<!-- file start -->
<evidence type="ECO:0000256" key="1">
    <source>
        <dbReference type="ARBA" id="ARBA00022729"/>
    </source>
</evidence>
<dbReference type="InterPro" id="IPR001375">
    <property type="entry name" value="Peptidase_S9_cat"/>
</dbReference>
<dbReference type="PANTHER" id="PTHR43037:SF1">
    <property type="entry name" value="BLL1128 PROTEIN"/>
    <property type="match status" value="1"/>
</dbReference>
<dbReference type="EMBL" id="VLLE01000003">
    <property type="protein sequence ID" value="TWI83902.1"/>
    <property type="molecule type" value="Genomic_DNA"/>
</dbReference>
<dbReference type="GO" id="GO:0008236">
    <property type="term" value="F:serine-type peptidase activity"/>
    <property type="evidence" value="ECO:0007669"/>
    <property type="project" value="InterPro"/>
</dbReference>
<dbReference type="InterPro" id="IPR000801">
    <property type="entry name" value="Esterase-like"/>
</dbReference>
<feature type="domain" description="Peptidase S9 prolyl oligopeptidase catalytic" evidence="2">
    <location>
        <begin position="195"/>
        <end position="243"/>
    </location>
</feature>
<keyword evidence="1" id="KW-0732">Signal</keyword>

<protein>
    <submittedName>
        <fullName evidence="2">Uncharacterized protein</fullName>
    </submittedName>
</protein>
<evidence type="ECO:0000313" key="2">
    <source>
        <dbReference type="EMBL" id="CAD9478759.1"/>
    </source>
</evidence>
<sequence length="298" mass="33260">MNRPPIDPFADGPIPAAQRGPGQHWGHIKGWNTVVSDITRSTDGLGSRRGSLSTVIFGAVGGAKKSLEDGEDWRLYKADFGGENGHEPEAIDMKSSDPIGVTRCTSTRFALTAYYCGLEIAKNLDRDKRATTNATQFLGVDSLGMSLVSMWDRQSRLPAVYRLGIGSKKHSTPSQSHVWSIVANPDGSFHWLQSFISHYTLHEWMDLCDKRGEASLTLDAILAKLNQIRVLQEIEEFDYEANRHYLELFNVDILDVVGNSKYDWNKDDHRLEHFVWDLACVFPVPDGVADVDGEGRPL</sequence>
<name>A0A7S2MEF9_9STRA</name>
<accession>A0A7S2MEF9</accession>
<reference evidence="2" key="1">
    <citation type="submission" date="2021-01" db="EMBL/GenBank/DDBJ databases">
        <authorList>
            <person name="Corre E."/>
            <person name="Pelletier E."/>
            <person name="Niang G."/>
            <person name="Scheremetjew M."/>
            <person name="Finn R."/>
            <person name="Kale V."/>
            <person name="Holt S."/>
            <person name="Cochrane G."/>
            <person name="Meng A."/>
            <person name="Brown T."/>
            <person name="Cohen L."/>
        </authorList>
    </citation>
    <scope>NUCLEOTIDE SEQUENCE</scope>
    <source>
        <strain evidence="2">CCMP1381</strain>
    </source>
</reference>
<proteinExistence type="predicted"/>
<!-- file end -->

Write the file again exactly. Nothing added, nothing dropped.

<evidence type="ECO:0000256" key="1">
    <source>
        <dbReference type="ARBA" id="ARBA00022729"/>
    </source>
</evidence>
<dbReference type="InterPro" id="IPR001375">
    <property type="entry name" value="Peptidase_S9_cat"/>
</dbReference>
<dbReference type="PANTHER" id="PTHR43037:SF1">
    <property type="entry name" value="BLL1128 PROTEIN"/>
    <property type="match status" value="1"/>
</dbReference>
<dbReference type="EMBL" id="VLLE01000003">
    <property type="protein sequence ID" value="TWI83902.1"/>
    <property type="molecule type" value="Genomic_DNA"/>
</dbReference>
<dbReference type="GO" id="GO:0008236">
    <property type="term" value="F:serine-type peptidase activity"/>
    <property type="evidence" value="ECO:0007669"/>
    <property type="project" value="InterPro"/>
</dbReference>
<dbReference type="InterPro" id="IPR000801">
    <property type="entry name" value="Esterase-like"/>
</dbReference>
<feature type="domain" description="Peptidase S9 prolyl oligopeptidase catalytic" evidence="2">
    <location>
        <begin position="195"/>
        <end position="243"/>
    </location>
</feature>
<keyword evidence="1" id="KW-0732">Signal</keyword>

<protein>
    <submittedName>
        <fullName evidence="2">Uncharacterized protein</fullName>
    </submittedName>
</protein>
<evidence type="ECO:0000313" key="2">
    <source>
        <dbReference type="EMBL" id="CAD9478759.1"/>
    </source>
</evidence>
<sequence length="298" mass="33260">MNRPPIDPFADGPIPAAQRGPGQHWGHIKGWNTVVSDITRSTDGLGSRRGSLSTVIFGAVGGAKKSLEDGEDWRLYKADFGGENGHEPEAIDMKSSDPIGVTRCTSTRFALTAYYCGLEIAKNLDRDKRATTNATQFLGVDSLGMSLVSMWDRQSRLPAVYRLGIGSKKHSTPSQSHVWSIVANPDGSFHWLQSFISHYTLHEWMDLCDKRGEASLTLDAILAKLNQIRVLQEIEEFDYEANRHYLELFNVDILDVVGNSKYDWNKDDHRLEHFVWDLACVFPVPDGVADVDGEGRPL</sequence>
<name>A0A7S2MEF9_9STRA</name>
<accession>A0A7S2MEF9</accession>
<reference evidence="2" key="1">
    <citation type="submission" date="2021-01" db="EMBL/GenBank/DDBJ databases">
        <authorList>
            <person name="Corre E."/>
            <person name="Pelletier E."/>
            <person name="Niang G."/>
            <person name="Scheremetjew M."/>
            <person name="Finn R."/>
            <person name="Kale V."/>
            <person name="Holt S."/>
            <person name="Cochrane G."/>
            <person name="Meng A."/>
            <person name="Brown T."/>
            <person name="Cohen L."/>
        </authorList>
    </citation>
    <scope>NUCLEOTIDE SEQUENCE</scope>
    <source>
        <strain evidence="2">CCMP1381</strain>
    </source>
</reference>
<proteinExistence type="predicted"/>